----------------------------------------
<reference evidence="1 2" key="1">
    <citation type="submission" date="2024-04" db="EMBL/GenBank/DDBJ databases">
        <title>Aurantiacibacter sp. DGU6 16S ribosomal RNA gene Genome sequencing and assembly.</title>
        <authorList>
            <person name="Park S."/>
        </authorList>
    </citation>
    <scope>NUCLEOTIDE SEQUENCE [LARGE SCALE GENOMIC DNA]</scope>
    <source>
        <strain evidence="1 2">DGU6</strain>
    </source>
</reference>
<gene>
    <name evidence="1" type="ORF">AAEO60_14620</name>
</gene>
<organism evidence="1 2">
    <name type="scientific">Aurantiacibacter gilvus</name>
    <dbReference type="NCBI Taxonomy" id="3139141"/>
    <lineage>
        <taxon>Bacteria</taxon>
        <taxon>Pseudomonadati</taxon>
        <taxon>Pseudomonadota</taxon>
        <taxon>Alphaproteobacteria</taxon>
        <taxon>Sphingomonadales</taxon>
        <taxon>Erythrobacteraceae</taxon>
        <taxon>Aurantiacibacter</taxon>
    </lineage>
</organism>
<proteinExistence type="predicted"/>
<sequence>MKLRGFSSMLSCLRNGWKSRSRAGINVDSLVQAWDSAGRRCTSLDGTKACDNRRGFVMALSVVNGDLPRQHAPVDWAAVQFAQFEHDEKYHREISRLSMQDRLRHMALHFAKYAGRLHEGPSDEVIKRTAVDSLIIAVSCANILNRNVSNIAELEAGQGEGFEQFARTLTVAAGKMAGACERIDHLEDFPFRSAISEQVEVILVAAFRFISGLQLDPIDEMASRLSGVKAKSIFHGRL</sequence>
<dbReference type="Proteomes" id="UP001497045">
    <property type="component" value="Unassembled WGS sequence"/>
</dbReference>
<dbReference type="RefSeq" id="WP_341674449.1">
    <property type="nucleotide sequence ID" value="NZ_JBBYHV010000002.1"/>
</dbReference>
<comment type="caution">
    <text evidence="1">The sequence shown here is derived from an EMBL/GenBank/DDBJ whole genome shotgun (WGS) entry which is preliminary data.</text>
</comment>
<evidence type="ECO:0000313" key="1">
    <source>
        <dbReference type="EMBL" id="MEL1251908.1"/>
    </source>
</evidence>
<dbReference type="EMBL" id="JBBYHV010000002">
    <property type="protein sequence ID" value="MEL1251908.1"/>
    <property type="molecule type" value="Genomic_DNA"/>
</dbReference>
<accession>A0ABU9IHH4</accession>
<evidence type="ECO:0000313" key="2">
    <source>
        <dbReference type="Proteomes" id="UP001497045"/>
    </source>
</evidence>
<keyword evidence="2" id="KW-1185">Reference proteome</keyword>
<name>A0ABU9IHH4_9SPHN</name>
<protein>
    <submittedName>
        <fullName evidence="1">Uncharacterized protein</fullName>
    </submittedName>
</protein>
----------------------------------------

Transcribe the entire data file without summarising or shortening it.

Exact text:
<reference evidence="1 2" key="1">
    <citation type="submission" date="2024-04" db="EMBL/GenBank/DDBJ databases">
        <title>Aurantiacibacter sp. DGU6 16S ribosomal RNA gene Genome sequencing and assembly.</title>
        <authorList>
            <person name="Park S."/>
        </authorList>
    </citation>
    <scope>NUCLEOTIDE SEQUENCE [LARGE SCALE GENOMIC DNA]</scope>
    <source>
        <strain evidence="1 2">DGU6</strain>
    </source>
</reference>
<gene>
    <name evidence="1" type="ORF">AAEO60_14620</name>
</gene>
<organism evidence="1 2">
    <name type="scientific">Aurantiacibacter gilvus</name>
    <dbReference type="NCBI Taxonomy" id="3139141"/>
    <lineage>
        <taxon>Bacteria</taxon>
        <taxon>Pseudomonadati</taxon>
        <taxon>Pseudomonadota</taxon>
        <taxon>Alphaproteobacteria</taxon>
        <taxon>Sphingomonadales</taxon>
        <taxon>Erythrobacteraceae</taxon>
        <taxon>Aurantiacibacter</taxon>
    </lineage>
</organism>
<proteinExistence type="predicted"/>
<sequence>MKLRGFSSMLSCLRNGWKSRSRAGINVDSLVQAWDSAGRRCTSLDGTKACDNRRGFVMALSVVNGDLPRQHAPVDWAAVQFAQFEHDEKYHREISRLSMQDRLRHMALHFAKYAGRLHEGPSDEVIKRTAVDSLIIAVSCANILNRNVSNIAELEAGQGEGFEQFARTLTVAAGKMAGACERIDHLEDFPFRSAISEQVEVILVAAFRFISGLQLDPIDEMASRLSGVKAKSIFHGRL</sequence>
<dbReference type="Proteomes" id="UP001497045">
    <property type="component" value="Unassembled WGS sequence"/>
</dbReference>
<dbReference type="RefSeq" id="WP_341674449.1">
    <property type="nucleotide sequence ID" value="NZ_JBBYHV010000002.1"/>
</dbReference>
<comment type="caution">
    <text evidence="1">The sequence shown here is derived from an EMBL/GenBank/DDBJ whole genome shotgun (WGS) entry which is preliminary data.</text>
</comment>
<evidence type="ECO:0000313" key="1">
    <source>
        <dbReference type="EMBL" id="MEL1251908.1"/>
    </source>
</evidence>
<dbReference type="EMBL" id="JBBYHV010000002">
    <property type="protein sequence ID" value="MEL1251908.1"/>
    <property type="molecule type" value="Genomic_DNA"/>
</dbReference>
<accession>A0ABU9IHH4</accession>
<evidence type="ECO:0000313" key="2">
    <source>
        <dbReference type="Proteomes" id="UP001497045"/>
    </source>
</evidence>
<keyword evidence="2" id="KW-1185">Reference proteome</keyword>
<name>A0ABU9IHH4_9SPHN</name>
<protein>
    <submittedName>
        <fullName evidence="1">Uncharacterized protein</fullName>
    </submittedName>
</protein>